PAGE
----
The Mission

Leadership is an essential part of the mental, physical, and emotional attributes that Americans expect to guide a president’s mission, absent from those who focus on political celebrity to the detriment of knowledge necessary once elected to office.  The result is policy drift, such as that observed with Barack Obama’s priority for health care legislation over the unemployed and more explicitly, in his conflicting remarks about adopting a national mission.

“The time to embrace a clean energy future is now,” Obama said, in a desperate response to the Gulf of Mexico oil spill.  “Now is the moment for this generation to embark on a national mission.”  But Obama’s mission for clean energy disagreed with a prior remark.  “It’s time to make education America’s national mission.”  And it’s all in stark contrast to a speech he gave about the economy.  “Our first mission was to break the momentum of the deepest and most vicious recession.”

In the introduction to his best-selling book about the confusion between celebrities and leaders, author Daniel Boorstin said, “We expect our ‘national purpose’ to be clear and simple, something that gives direction to the lives of nearly two hundred million people.”  Boorstin published his book in the same era that management expert Peter Drucker showed that emphasizing a purpose, or mission, is the responsibility of leaders in private, public, and government sectors alike.

Despite Obama’s obvious confusion about his mission, defining it is the first task of any individual aspiring to leadership.  “We have to keep on challenging every aspect of government to rethink its core mission,” Obama said recently, adding more chaos to his incompetent administration.  Believing that he is somehow above fulfilling a core mission, Obama and his weak leadership will continue to drift.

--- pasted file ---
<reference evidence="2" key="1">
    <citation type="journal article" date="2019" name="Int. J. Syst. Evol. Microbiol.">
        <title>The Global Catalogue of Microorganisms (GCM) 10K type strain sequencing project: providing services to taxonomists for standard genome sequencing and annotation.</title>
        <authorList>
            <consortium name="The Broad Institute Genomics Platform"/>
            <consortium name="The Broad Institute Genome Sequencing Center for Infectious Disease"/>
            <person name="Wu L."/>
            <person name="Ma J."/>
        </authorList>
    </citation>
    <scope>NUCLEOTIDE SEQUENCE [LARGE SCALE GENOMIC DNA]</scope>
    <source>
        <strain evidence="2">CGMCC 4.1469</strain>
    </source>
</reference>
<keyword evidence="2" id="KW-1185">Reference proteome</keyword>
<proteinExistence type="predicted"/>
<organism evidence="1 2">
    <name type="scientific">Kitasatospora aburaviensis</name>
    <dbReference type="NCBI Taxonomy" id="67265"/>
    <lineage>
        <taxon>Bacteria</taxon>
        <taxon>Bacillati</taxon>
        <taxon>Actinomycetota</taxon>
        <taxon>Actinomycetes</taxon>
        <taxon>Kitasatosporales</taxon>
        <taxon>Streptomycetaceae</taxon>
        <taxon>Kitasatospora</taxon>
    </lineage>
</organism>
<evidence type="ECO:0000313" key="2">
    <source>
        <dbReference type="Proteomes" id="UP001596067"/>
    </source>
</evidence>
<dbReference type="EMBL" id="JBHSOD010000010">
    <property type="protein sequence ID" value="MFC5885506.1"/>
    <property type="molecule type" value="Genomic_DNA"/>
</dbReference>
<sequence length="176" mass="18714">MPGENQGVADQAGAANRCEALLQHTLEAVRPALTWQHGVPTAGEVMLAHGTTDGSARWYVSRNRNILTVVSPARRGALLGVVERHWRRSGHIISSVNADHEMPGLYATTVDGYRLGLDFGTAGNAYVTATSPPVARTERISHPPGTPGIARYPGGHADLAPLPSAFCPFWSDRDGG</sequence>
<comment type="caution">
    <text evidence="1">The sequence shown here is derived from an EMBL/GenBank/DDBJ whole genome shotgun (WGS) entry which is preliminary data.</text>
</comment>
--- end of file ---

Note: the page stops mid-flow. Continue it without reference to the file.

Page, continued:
The president’s mission serves to animate the objectives of government with purpose, direction, and motivation; in a unanimous Declaration of Independence dated July 4, 1776, the Second Continental Congress stated that the purpose of government in the United States is to provide action for Americans “most likely to effect their Safety and Happiness.”

References

Daniel J. Boorstin, The Image: A Guide to Pseudo-Events in America (New York: Random House, 1987).

Peter F. Drucker and Joseph A. Maciariello, Management, Revised Edition (New York: HarperCollins, 2008).

The Center for Army Leadership, Department of the Army, The US Army Leadership Field Manual 22-100 (New York: McGraw-Hill, 2004).

Stephen Hess, What Do We Do Now? A Workbook for the President-Elect (Washington: Brookings Institution Press, 2008).

Barack Obama, “Remarks by the President to the Nation on the BP Oil Spill,” The White House, June 15, 2010.

Barack Obama, “Remarks by the President on Strengthening America’s Education System,” The White House, November 4, 2009.

Barack Obama, “Remarks by the President on the Economy at the University of Nevada, Las Vegas,” The White House, July 9, 2010.

Barack Obama, “Remarks by the President in Selection of Jack Lew to be Director of OMB,” The White House, July 13, 2010.

Advertisements